I don't try to explain other people's experience of God under any name except to say that if it isn't consistent with the message of God's desire that we love unselfishly, then I would have to question it.
So what's so special about you? If you'd question another person's experience with the divine, why shouldn't you question your own?

This message is a reply to:
 Message 75 by GDR, posted 05-22-2011 7:09 PM GDR has replied

Replies to this message:
 Message 77 by GDR, posted 05-23-2011 11:35 AM crashfrog has replied

Member (Idle past 1543 days)
Posts: 19762
From: Silver Spring, MD
Joined: 03-20-2003

Message 78 of 89 (616581)
05-23-2011 12:43 PM
Reply to: Message 77 by GDR
05-23-2011 11:35 AM

Re: Love is about evidence
Actually I started practicing Christianity around 32 years ago after reading CS Lewis' "Mere Christianity".
What did you find so compelling about "Mere Christianity"? Surely it wasn't Lewis' logically-fallacious "trilemma"?
I just wanted to point out that it is the message of the Bible and that it is consistent with what most of us perceive to be true of the world.
So what? Much of the Bible isn't consistent with what is true of the world. Should I be impressed that it gets some of the simple stuff right? Is the Bible somehow more correct than any other book written by regular people?
It isn't evidence that is going to convince you or anyone else on this forum but it is something to consider.
Ok, so consider it with me. What is unexpected or surprising about the fact that the Bible tells us to be nice to each other (when it's not telling us to kill each other)?
Am I supposed to start believing in the truth of the Christian religion just because the Bible says something nice? Here's a thought experiment - suppose you were going to start a fake religion. Since your biggest problem is basically marketing - you have this new product you want people to adopt - don't you need to have an attractive dogma? One that plays to what people want from religion? Wouldn't you arrive at some variation on "Be excellent to one another!" just as a function of competition with all the other religions that say that?
I believe generally that all of the major religions of the world have some revelation of God at their core and then a whole bunch of stuff added on by mankind.
All of them? Scientology has genuine divinity? How about worship of the Flying Spaghetti Monster? If I made up a new religion right now would you really think that it had "some revelation of God" at its core?
Isn't it possible that a totally man-made religion could become popular? How about people who use Apple products? That's at least some kind of religion, right?
If a religion could be totally man-made, isn't it possible that many of the world's most popular religions are? Isn't it likely that they are, in fact? And isn't it at least possible that your religion is one of the completely made-up ones?
What's the basis for your assumption that the world's religions have a shared core of genuine divine revelation?
Jesus tells us that.
What makes you think that there was a Jesus, or that the Bible accurately recounts his ministry?
Isn't it possible that, rather than being "liar, lunatic, or Lord", the Jesus of the Bible is just a fictional character? That his most famous sayings have no more historical veracity than Hamlet's soliloquy? Isn't that the missing option in Lewis' traditional "trilemma"?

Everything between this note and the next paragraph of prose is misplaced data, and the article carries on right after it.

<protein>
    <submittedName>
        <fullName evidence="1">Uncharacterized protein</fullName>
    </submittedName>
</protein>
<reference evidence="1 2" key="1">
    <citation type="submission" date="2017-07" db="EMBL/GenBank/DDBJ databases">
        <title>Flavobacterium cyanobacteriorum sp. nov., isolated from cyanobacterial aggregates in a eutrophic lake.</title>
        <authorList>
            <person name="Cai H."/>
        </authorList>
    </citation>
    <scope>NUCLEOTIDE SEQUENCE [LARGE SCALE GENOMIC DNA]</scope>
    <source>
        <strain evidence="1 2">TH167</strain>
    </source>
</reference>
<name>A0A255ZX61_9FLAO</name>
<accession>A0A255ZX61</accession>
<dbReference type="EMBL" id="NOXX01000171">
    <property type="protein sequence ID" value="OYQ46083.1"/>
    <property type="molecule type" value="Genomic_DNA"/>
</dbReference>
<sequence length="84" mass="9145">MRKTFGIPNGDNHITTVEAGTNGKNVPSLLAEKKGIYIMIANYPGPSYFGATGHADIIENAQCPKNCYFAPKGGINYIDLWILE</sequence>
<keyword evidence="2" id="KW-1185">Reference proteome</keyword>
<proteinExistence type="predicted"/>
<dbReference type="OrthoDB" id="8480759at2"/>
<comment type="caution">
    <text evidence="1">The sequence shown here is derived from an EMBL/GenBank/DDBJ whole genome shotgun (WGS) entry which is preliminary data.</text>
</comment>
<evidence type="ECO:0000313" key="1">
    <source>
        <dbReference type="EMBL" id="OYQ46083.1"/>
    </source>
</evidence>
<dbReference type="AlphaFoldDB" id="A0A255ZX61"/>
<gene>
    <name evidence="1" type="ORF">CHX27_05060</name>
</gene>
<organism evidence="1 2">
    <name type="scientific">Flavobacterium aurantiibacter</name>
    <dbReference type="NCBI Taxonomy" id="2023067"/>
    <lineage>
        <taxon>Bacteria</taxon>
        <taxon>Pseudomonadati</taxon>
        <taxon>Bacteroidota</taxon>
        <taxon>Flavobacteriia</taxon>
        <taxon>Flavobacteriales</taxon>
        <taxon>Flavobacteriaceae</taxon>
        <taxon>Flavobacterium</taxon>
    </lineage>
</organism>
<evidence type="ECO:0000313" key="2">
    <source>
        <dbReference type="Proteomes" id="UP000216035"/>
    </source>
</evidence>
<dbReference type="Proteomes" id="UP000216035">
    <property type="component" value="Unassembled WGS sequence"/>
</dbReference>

We all come to some conclusion based on the evidence that we have.
So if you were to show me your evidence, why do you think that I would come to a different conclusion?
What's so special about you?
In the end it’s all about where our heart is. Do we love selfishly or do we love unselfishly?
Unselfishly, no doubt, but what about that is support for the truth claims of any religion?

This message is a reply to:
 Message 77 by GDR, posted 05-23-2011 11:35 AM GDR has replied

Replies to this message:
 Message 79 by GDR, posted 05-23-2011 4:19 PM crashfrog has replied

Member (Idle past 1543 days)
Posts: 19762
From: Silver Spring, MD
Joined: 03-20-2003

Message 80 of 89 (616633)
05-23-2011 5:13 PM
Reply to: Message 79 by GDR
05-23-2011 4:19 PM

Re: Love is about evidence
I think what most impressed me about "Mere Christianity" was the basic argument for theism in general. Once I accepted that theism was at the very least a strong possibility it seemed to me that it was reasonable that there was an overarching plan, and that a creator would have an ongoing interest in what had been created.
That's fair, but then why don't we back up to why you think "theism could be a strong possibility." Theism is, frankly, an impossibility.
. I am completely unconvinced that unselfish love exists due to completely natural causes.
Unselfish love exists, as far as we're aware, only to an extremely rare degree so one very reasonable explanation is that "unselfish love" is just one of those things people do for no good reason, like watch Seth Rogan movies.
The Bible was written by a large number of authors over hundreds of years. They were people of different cultures and agendas. It is hard to conceive of all these writers over the centuries conniving to make up a religion.
Having read the Bible, its impossible to imagine Bible writers being unified on anything. They can't even agree on their accounts of the central stories of Christianity. There's even two completely different accounts of the same supposed Genesis story.